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I am reading the NVIDIA white paper titled Particle Simulation with CUDA by Simon Green.

It describes the SDK particles example and the algorithms used.

While discussing performance of the code, the author says that global memory arrays of position and velocity of the particles are "bound" to textures.

Now I am very confused by the concept of texture memory. The NVIDIA CUDA programming guide goes through some really gory and difficult explanations without any examples.

Hence I have 2 questions:

  1. Can someone give / refer me to a really simple (Texture memory for dummies) example of how texture is used and improves performance.

  2. The CUDA programming guide 4.0 on page 40 on page says "A texture can be any region of linear memory or a CUDA array". Now if, ( as is said ), texture memory gives better performance than global memory why not "bind" the entire global memory to texture memory?

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1 Answer 1

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  1. The cuda SDK contains a straightforward example simpleTexture which demonstrates performing a trivial 2D coordinate transformation using a texture.
  2. The first thing to keep in mind is that texture memory is global memory. The only difference is that textures are accessed through a dedicated read-only cache, and that the cache includes hardware filtering which can perform linear floating point interpolation as part of the read process. The cache, however, is different to a conventional cache, in that it is optimised for spatial locality (in the coordinate system of the texture) and not locality in memory. For some applications, this is ideal and will give a performance advantage both because of the cache and the free FLOPs you can get from the filtering hardware, but for others, it won't and textures can be slower because access involves a cache miss penalty in addition to the global memory read, and interpolation is not required.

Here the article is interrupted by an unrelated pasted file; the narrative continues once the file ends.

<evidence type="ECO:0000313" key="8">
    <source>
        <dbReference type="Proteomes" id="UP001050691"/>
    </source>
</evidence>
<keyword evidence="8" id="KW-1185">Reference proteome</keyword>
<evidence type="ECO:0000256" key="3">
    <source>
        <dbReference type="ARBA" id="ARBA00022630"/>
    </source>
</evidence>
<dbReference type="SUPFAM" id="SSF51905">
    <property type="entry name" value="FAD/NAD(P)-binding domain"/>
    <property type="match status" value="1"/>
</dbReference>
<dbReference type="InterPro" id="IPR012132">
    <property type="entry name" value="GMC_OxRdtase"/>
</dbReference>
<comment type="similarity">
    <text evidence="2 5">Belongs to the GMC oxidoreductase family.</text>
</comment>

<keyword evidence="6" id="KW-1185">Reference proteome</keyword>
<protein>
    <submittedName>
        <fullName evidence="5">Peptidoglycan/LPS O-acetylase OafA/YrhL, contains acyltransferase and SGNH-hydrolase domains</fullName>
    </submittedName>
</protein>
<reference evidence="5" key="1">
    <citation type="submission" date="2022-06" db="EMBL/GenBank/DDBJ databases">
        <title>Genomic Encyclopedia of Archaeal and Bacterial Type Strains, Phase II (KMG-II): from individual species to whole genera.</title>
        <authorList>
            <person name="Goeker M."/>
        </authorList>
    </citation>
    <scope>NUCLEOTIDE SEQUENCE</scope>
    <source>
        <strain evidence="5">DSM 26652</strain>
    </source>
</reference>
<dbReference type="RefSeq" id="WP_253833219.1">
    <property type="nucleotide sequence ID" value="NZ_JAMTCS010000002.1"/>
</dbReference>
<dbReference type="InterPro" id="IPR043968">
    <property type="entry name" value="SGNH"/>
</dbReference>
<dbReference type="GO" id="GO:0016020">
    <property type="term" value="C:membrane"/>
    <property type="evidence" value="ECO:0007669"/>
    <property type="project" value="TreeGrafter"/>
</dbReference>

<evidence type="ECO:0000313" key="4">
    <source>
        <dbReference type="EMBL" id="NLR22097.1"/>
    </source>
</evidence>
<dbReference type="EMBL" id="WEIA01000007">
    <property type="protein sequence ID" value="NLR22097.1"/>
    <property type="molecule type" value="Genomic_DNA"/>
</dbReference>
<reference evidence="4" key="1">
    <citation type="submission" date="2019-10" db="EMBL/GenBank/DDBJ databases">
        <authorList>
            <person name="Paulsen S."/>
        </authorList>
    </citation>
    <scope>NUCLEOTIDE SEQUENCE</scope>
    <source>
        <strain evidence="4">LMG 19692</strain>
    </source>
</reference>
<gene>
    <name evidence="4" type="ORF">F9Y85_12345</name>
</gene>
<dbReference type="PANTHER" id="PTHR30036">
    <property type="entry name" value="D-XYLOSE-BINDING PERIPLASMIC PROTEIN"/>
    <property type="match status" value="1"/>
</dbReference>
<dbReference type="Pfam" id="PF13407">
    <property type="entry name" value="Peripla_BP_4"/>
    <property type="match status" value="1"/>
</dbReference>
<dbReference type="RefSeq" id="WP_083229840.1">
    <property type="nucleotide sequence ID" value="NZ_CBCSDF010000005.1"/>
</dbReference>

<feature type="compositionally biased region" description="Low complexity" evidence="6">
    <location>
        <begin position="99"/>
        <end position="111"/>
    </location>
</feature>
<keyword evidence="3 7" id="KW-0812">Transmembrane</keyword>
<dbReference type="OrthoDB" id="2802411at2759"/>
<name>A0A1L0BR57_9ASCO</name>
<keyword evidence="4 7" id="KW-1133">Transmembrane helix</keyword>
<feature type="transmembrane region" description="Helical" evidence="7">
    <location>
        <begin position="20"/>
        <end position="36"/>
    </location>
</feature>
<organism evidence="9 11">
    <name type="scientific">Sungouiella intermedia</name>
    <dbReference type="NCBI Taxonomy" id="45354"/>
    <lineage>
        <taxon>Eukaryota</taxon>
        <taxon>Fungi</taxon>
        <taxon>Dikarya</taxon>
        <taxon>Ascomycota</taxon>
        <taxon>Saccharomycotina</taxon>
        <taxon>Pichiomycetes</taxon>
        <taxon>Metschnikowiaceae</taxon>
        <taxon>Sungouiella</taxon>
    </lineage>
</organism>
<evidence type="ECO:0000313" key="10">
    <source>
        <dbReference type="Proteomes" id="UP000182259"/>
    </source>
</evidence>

So something like particle simulation can benefit from textures because calculations are generally performed in cells or control volumes where local interactions are considered, and neighbour particles need to access each others velocities and accelerations. A spatially local cache works better for this than a simple linear memory cache. But for other applications, there isn't intrinsic spatial locality in memory access patterns, and textures provide little or no benefit over conventional cached memory.

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So are you saying that texture memory is only a different way of accessing global memory? In context of my work, I am interested in building octrees on GPUs for performing fast neighbour searches for each particle. Assume each thread will do calculations for one particle in the simulation. The octree data structure is a vector. During the tree traversal, all the threads "walk down" the tree en-masse to find their individual neighbours. Then if the octree vector is bound to texture memory will my tree traversals be faster? –  smilingbuddha Jan 7 '12 at 20:27
    
The texture hardware on NVIDIA GPUs only works with integral types. A typical octree structure couldn't be bound to a texture. –  talonmies Jan 7 '12 at 21:13
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Aren't single precision floating point values also included? On page 40 of the CUDA 4.0 programming guide it says "A texture reference is declared at file scope as a variable of type texture<DataType, Type, ReadMode> texref where DataType defines the type of data that is while fetching the texture and Type is restricted to the basic integer and single precision floating point types ....." –  smilingbuddha Jan 7 '12 at 21:45
    
Sorry that was a terminology mistake on my part, I mean integral and single precision types. –  talonmies Jan 7 '12 at 22:23
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You should check the work of Cyril Crassin (Gigavoxels) for details of how best to optimize oct-trees for GPUs maverick.inria.fr/Members/Cyril.Crassin –  axon Jan 9 '12 at 22:55

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